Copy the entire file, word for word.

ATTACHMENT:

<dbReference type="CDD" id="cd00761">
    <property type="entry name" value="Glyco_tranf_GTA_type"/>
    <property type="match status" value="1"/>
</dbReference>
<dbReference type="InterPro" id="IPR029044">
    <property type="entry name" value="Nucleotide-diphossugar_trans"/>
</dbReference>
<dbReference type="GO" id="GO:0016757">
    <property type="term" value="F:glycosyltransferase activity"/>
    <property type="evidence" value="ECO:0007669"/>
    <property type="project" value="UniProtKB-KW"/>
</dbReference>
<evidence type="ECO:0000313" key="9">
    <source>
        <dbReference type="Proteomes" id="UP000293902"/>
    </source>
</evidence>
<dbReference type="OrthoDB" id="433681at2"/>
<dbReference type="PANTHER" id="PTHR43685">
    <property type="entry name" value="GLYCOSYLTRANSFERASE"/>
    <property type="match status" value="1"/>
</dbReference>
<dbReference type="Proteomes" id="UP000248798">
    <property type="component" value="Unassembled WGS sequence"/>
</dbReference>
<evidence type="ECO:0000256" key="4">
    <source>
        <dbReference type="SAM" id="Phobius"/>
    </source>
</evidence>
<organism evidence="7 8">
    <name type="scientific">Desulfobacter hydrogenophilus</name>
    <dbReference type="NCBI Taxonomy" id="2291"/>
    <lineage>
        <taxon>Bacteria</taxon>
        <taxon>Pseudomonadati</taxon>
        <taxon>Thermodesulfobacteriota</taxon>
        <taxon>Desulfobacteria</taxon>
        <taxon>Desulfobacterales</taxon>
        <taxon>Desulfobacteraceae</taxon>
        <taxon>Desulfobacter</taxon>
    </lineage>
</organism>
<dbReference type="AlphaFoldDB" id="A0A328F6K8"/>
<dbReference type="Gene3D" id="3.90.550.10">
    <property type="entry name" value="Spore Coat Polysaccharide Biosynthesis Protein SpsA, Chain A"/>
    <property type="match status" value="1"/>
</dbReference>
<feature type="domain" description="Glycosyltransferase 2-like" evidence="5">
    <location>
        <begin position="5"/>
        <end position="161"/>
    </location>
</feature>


<dbReference type="CDD" id="cd00761">
    <property type="entry name" value="Glyco_tranf_GTA_type"/>
    <property type="match status" value="1"/>
</dbReference>
<dbReference type="InterPro" id="IPR029044">
    <property type="entry name" value="Nucleotide-diphossugar_trans"/>
</dbReference>
<dbReference type="GO" id="GO:0016757">
    <property type="term" value="F:glycosyltransferase activity"/>
    <property type="evidence" value="ECO:0007669"/>
    <property type="project" value="UniProtKB-KW"/>
</dbReference>
<evidence type="ECO:0000313" key="9">
    <source>
        <dbReference type="Proteomes" id="UP000293902"/>
    </source>
</evidence>
<dbReference type="OrthoDB" id="433681at2"/>
<dbReference type="PANTHER" id="PTHR43685">
    <property type="entry name" value="GLYCOSYLTRANSFERASE"/>
    <property type="match status" value="1"/>
</dbReference>
<dbReference type="Proteomes" id="UP000248798">
    <property type="component" value="Unassembled WGS sequence"/>
</dbReference>
<evidence type="ECO:0000256" key="4">
    <source>
        <dbReference type="SAM" id="Phobius"/>
    </source>
</evidence>
<organism evidence="7 8">
    <name type="scientific">Desulfobacter hydrogenophilus</name>
    <dbReference type="NCBI Taxonomy" id="2291"/>
    <lineage>
        <taxon>Bacteria</taxon>
        <taxon>Pseudomonadati</taxon>
        <taxon>Thermodesulfobacteriota</taxon>
        <taxon>Desulfobacteria</taxon>
        <taxon>Desulfobacterales</taxon>
        <taxon>Desulfobacteraceae</taxon>
        <taxon>Desulfobacter</taxon>
    </lineage>
</organism>
<dbReference type="AlphaFoldDB" id="A0A328F6K8"/>
<dbReference type="Gene3D" id="3.90.550.10">
    <property type="entry name" value="Spore Coat Polysaccharide Biosynthesis Protein SpsA, Chain A"/>
    <property type="match status" value="1"/>
</dbReference>
<feature type="domain" description="Glycosyltransferase 2-like" evidence="5">
    <location>
        <begin position="5"/>
        <end position="161"/>
    </location>
</feature>